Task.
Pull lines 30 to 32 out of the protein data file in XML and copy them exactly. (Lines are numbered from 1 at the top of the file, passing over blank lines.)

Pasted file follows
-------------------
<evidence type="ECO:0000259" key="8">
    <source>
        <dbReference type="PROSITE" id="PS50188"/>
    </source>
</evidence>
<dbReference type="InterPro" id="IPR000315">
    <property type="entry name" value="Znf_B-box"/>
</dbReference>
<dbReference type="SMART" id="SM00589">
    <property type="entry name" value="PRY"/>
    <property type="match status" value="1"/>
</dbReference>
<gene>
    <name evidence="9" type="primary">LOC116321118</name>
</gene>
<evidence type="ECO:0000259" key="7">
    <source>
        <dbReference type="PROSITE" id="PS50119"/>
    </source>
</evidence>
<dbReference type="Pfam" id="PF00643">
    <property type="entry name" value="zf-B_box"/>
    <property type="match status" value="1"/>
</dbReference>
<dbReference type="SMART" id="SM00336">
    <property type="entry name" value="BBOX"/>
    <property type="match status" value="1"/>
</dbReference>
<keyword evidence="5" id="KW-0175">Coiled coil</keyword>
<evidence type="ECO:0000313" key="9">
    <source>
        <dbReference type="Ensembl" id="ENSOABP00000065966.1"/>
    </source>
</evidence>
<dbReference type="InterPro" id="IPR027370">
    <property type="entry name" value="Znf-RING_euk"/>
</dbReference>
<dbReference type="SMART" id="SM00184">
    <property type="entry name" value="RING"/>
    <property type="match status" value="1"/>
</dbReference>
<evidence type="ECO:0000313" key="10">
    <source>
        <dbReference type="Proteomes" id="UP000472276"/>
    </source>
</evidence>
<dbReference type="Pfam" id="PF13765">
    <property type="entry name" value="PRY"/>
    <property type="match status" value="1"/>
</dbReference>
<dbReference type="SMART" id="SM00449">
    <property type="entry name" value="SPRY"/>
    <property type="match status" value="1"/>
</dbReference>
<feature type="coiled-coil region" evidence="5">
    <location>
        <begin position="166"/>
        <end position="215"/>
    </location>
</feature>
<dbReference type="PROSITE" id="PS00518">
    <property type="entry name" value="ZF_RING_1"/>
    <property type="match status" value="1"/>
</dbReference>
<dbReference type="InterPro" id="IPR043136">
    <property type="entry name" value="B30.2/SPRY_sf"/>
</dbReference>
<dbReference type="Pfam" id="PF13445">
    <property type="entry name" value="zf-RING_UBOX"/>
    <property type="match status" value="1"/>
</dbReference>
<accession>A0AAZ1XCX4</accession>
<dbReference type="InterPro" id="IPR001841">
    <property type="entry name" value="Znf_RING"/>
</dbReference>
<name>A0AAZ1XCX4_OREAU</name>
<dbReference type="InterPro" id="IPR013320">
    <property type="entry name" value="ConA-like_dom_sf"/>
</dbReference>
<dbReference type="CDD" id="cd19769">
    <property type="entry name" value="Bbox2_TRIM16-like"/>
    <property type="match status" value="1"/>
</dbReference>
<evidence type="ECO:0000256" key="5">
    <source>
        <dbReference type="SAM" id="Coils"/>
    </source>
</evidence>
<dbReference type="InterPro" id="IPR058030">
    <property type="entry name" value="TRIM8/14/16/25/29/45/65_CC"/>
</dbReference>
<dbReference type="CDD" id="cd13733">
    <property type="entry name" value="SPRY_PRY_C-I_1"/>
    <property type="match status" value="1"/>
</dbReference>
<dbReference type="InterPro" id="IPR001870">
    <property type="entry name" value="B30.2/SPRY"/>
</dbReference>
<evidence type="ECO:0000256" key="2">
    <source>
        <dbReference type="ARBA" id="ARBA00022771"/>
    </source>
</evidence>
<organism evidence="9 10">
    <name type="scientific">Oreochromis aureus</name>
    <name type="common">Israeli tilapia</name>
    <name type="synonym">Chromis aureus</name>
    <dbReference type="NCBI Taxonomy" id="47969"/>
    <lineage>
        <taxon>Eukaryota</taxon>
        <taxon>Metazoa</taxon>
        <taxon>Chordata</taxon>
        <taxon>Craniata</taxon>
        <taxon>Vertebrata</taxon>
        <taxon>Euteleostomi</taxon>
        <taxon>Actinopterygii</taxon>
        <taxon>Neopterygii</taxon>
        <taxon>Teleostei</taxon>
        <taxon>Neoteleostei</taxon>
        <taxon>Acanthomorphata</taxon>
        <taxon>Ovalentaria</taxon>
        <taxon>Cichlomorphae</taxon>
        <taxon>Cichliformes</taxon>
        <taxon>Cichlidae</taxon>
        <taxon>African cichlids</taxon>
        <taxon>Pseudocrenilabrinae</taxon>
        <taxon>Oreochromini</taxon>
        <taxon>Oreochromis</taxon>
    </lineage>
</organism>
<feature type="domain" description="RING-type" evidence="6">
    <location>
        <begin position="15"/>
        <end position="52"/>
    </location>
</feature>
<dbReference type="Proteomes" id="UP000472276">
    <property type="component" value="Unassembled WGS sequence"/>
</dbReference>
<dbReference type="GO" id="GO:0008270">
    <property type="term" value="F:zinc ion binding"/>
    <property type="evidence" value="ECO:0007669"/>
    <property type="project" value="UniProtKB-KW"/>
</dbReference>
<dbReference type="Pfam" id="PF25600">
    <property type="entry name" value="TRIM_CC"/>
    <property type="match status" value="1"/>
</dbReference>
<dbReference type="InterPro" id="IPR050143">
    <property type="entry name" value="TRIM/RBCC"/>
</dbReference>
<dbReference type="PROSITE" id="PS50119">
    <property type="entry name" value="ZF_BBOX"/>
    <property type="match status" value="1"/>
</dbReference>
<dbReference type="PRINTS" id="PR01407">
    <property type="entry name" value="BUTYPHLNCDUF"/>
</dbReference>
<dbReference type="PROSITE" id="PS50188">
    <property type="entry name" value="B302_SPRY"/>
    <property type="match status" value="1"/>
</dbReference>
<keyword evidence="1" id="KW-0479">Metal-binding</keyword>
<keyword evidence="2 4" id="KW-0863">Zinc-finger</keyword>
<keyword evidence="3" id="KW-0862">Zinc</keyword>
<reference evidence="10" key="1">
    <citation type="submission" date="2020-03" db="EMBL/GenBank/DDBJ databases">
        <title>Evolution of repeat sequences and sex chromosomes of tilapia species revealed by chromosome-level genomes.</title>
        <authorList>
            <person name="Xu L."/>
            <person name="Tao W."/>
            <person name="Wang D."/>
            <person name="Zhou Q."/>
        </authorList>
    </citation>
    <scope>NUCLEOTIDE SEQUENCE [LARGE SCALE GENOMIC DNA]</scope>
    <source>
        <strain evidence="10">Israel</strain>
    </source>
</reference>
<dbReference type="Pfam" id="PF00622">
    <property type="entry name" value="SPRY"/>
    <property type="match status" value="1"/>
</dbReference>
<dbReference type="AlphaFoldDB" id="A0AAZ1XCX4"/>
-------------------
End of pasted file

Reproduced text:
<evidence type="ECO:0000313" key="9">
    <source>
        <dbReference type="Ensembl" id="ENSOABP00000065966.1"/>